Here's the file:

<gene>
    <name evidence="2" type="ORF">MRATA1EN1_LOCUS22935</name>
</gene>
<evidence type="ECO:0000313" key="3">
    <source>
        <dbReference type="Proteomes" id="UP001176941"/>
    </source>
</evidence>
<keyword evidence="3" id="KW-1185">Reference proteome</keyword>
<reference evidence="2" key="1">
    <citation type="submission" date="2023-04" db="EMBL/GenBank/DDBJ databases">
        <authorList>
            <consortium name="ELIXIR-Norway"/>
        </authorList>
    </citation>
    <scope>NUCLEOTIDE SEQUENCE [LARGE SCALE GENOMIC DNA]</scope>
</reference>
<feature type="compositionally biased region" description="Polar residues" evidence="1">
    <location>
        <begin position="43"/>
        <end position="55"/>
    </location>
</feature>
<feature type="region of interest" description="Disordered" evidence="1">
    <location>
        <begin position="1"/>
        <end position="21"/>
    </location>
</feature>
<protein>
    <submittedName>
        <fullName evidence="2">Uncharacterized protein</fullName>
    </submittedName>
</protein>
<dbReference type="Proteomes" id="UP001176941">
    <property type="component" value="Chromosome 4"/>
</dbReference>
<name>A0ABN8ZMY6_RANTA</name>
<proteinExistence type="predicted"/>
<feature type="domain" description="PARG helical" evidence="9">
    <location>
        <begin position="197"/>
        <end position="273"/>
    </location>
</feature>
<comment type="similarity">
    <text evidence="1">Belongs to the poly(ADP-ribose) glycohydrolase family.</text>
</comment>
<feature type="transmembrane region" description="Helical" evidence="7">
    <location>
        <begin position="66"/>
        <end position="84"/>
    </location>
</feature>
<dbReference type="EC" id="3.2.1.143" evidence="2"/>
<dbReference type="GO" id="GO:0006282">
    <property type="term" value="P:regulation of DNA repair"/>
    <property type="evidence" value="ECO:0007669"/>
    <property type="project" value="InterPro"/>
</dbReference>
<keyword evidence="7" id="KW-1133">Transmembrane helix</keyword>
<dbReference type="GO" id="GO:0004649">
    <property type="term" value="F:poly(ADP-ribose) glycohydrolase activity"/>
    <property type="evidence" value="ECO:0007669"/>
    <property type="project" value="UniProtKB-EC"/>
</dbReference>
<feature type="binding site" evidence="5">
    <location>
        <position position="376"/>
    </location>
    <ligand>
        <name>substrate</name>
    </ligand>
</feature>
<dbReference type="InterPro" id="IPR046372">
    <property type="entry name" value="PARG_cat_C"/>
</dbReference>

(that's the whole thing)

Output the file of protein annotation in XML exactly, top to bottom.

<gene>
    <name evidence="2" type="ORF">MRATA1EN1_LOCUS22935</name>
</gene>
<evidence type="ECO:0000313" key="3">
    <source>
        <dbReference type="Proteomes" id="UP001176941"/>
    </source>
</evidence>
<keyword evidence="3" id="KW-1185">Reference proteome</keyword>
<reference evidence="2" key="1">
    <citation type="submission" date="2023-04" db="EMBL/GenBank/DDBJ databases">
        <authorList>
            <consortium name="ELIXIR-Norway"/>
        </authorList>
    </citation>
    <scope>NUCLEOTIDE SEQUENCE [LARGE SCALE GENOMIC DNA]</scope>
</reference>
<feature type="compositionally biased region" description="Polar residues" evidence="1">
    <location>
        <begin position="43"/>
        <end position="55"/>
    </location>
</feature>
<feature type="region of interest" description="Disordered" evidence="1">
    <location>
        <begin position="1"/>
        <end position="21"/>
    </location>
</feature>
<protein>
    <submittedName>
        <fullName evidence="2">Uncharacterized protein</fullName>
    </submittedName>
</protein>
<dbReference type="Proteomes" id="UP001176941">
    <property type="component" value="Chromosome 4"/>
</dbReference>
<name>A0ABN8ZMY6_RANTA</name>
<proteinExistence type="predicted"/>
<feature type="domain" description="PARG helical" evidence="9">
    <location>
        <begin position="197"/>
        <end position="273"/>
    </location>
</feature>
<comment type="similarity">
    <text evidence="1">Belongs to the poly(ADP-ribose) glycohydrolase family.</text>
</comment>
<feature type="transmembrane region" description="Helical" evidence="7">
    <location>
        <begin position="66"/>
        <end position="84"/>
    </location>
</feature>
<dbReference type="EC" id="3.2.1.143" evidence="2"/>
<dbReference type="GO" id="GO:0006282">
    <property type="term" value="P:regulation of DNA repair"/>
    <property type="evidence" value="ECO:0007669"/>
    <property type="project" value="InterPro"/>
</dbReference>
<keyword evidence="7" id="KW-1133">Transmembrane helix</keyword>
<dbReference type="GO" id="GO:0004649">
    <property type="term" value="F:poly(ADP-ribose) glycohydrolase activity"/>
    <property type="evidence" value="ECO:0007669"/>
    <property type="project" value="UniProtKB-EC"/>
</dbReference>
<feature type="binding site" evidence="5">
    <location>
        <position position="376"/>
    </location>
    <ligand>
        <name>substrate</name>
    </ligand>
</feature>
<dbReference type="InterPro" id="IPR046372">
    <property type="entry name" value="PARG_cat_C"/>
</dbReference>